To do this, first select the relevant Gmail folder, and then go to “Mailbox -> Use This Mailbox For”. In this example we are mapping the Gmail “Sent Mail” folder to be used for Apple Mail sent items. The “Sent” folder visible at the top-left of the folder listing in Apple Mail will then contain and be sycnchronised with our Gmail “Sent Mail” folder:
Perform the same for mapping the Apple Mail “Trash” folder to the Gmail “Bin” folder. Once done, test that sent mail and deleted items are synchronised both ways between Apple Mail and Gmail (use the Gmail web interface to verify this). If these steps are missed or misconfigured, you will end up with local mail stores in Apple Mail for sent and deleted items (this is totally undesirable for reasons of backup, amongst other things).
Note that counter to the official Google documentation (and what we would configure in Thunderbird for example), with the above folder mapping configuration in place we have to configure Apple Mail to store sent items on the server. Mail sent out through Google’s SMTP servers is normally copied into the “Sent Items” folder anyway regardless of the client settings, but in Apple Mail this has to be enabled explicitly (as disabling it also disables the folder mapping performed above):
Finally, in Apple Mail we disable the built-in Junk email filter (as spam filtering is performed automatically in Gmail):
Apple Mail should now be configured successfully for basic interoperability with Gmail.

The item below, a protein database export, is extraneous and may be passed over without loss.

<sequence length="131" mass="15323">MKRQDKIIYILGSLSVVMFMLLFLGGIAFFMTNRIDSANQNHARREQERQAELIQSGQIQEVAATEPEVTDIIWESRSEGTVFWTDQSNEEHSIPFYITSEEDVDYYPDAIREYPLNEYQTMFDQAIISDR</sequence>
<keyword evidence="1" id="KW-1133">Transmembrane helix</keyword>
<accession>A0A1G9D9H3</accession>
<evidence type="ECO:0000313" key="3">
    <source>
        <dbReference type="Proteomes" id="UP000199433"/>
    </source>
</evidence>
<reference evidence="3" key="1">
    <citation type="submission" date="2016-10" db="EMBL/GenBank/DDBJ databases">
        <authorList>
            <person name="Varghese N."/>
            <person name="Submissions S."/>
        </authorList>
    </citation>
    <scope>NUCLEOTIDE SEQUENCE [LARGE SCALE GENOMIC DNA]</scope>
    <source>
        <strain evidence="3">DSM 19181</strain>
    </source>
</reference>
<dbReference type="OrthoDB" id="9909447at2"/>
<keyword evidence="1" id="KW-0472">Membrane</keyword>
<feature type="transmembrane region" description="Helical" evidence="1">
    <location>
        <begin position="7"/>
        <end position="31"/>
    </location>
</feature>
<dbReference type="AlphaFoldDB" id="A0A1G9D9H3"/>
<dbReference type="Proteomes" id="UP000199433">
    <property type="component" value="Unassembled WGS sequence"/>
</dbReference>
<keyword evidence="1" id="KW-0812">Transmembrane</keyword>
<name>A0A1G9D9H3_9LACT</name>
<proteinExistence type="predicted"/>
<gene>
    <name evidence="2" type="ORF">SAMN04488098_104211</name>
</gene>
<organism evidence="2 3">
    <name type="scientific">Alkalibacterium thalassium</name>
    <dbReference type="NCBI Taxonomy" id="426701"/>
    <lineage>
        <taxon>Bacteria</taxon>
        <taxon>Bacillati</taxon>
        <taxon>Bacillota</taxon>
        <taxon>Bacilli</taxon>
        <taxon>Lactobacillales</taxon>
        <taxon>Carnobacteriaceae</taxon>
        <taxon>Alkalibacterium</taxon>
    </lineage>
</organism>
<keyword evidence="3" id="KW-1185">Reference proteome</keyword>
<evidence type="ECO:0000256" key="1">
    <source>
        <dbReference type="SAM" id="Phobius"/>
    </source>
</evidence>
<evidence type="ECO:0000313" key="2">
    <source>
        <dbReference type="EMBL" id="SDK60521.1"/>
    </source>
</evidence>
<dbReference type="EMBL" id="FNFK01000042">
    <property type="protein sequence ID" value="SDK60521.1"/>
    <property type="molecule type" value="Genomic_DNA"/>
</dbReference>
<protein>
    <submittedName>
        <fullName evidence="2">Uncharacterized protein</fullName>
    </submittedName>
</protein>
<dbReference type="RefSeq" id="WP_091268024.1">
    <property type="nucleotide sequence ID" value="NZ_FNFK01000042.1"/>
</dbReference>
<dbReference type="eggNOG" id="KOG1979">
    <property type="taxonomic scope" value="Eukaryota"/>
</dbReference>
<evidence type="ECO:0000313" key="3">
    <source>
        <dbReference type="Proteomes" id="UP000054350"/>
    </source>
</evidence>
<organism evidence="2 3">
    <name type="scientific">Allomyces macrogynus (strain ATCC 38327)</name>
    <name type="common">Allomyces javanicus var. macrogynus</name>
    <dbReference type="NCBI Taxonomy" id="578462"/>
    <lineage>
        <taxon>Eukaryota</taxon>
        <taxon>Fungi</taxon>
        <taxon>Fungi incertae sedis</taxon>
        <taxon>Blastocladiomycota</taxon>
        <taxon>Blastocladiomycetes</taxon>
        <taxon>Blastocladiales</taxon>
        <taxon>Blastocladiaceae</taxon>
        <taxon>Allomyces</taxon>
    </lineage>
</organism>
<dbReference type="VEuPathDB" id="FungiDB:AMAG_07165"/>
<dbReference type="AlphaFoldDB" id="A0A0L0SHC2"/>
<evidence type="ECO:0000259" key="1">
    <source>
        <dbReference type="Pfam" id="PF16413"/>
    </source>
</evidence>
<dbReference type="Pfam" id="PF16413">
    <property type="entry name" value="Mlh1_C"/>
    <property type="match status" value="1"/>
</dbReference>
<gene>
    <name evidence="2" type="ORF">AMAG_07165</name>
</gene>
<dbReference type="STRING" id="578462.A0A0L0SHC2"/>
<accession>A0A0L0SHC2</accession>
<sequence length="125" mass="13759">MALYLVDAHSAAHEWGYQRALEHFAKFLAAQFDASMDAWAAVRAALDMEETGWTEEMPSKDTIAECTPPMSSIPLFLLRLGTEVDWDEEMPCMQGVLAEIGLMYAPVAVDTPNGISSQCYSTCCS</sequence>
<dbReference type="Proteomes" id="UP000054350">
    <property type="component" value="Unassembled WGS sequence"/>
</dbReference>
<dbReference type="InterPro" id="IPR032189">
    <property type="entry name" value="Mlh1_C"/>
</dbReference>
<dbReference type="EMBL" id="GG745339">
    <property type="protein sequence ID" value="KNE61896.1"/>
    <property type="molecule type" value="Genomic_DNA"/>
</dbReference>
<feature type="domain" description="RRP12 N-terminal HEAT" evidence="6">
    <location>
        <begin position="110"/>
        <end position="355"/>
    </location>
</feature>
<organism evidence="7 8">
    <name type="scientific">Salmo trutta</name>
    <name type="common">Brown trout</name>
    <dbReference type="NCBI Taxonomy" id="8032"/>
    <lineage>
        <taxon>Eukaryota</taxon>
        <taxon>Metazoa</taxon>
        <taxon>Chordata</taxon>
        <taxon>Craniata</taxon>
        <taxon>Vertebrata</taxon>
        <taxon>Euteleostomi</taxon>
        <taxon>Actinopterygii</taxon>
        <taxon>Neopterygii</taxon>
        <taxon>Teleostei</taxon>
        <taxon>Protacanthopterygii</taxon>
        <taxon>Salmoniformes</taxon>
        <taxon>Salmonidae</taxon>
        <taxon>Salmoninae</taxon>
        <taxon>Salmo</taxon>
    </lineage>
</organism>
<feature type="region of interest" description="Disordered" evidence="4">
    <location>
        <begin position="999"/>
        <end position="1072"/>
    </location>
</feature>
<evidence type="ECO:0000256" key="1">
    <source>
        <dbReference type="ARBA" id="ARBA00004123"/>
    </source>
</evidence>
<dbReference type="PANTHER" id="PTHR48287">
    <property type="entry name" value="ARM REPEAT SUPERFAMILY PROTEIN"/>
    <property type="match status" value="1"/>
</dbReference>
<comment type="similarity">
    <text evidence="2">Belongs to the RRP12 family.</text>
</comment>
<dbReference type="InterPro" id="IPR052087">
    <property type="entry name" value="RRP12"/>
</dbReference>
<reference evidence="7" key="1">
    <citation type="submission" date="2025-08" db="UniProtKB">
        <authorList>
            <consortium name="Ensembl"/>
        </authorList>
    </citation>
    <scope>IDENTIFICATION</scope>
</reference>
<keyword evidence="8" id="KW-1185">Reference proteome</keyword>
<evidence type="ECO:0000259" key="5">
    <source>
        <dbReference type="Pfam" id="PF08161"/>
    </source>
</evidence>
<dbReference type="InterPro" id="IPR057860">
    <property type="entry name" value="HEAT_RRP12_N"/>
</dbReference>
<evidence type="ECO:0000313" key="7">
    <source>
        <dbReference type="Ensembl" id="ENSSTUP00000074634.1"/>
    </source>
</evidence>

I think folks have every reasonable cause to question the general competence of IT persons who design authentication systems that mandate an exact password length, or a maximum password length (say, 10 characters max), or passwords which must not contain certain characters, or lock your account out after three (why three?) attempts.
Also cute – government online service providers that ask you to fill out a “forgotten password phrase” when you set up your account initially. How are mere mortals supposed to remember the phrase two years down the track without writing it down or reusing it? And how is this supposed to be more secure than your basic security questions?
Yeah, I can now really do with less targeted advertising, a search homepage which isn’t like a giant ad itself, and Google mining my search queries to “enhance” their floundering me-too social network. Plus that other nasty business. So I’ve switched to DuckDuckGo. It’s like google.com of old, searches are anonymized, and it’s got a cooler name to boot.
The standard DuckDuckGo search provider for add-on for Firefox (the best darn browser around) can be found here.
It’s a marvellous thing seeing the efficiency with which my pitcher plant can trap and kill food when simply left to its own devices. Bugs are attracted to the nectar, clamber into the traps and become nom noms for the plant. What’s more, it really loves the New Zealand climate combined with being parked next to an open bathroom window. Pitcher plants make a terrific addition to the household for natural pest control. Quite pretty to boot.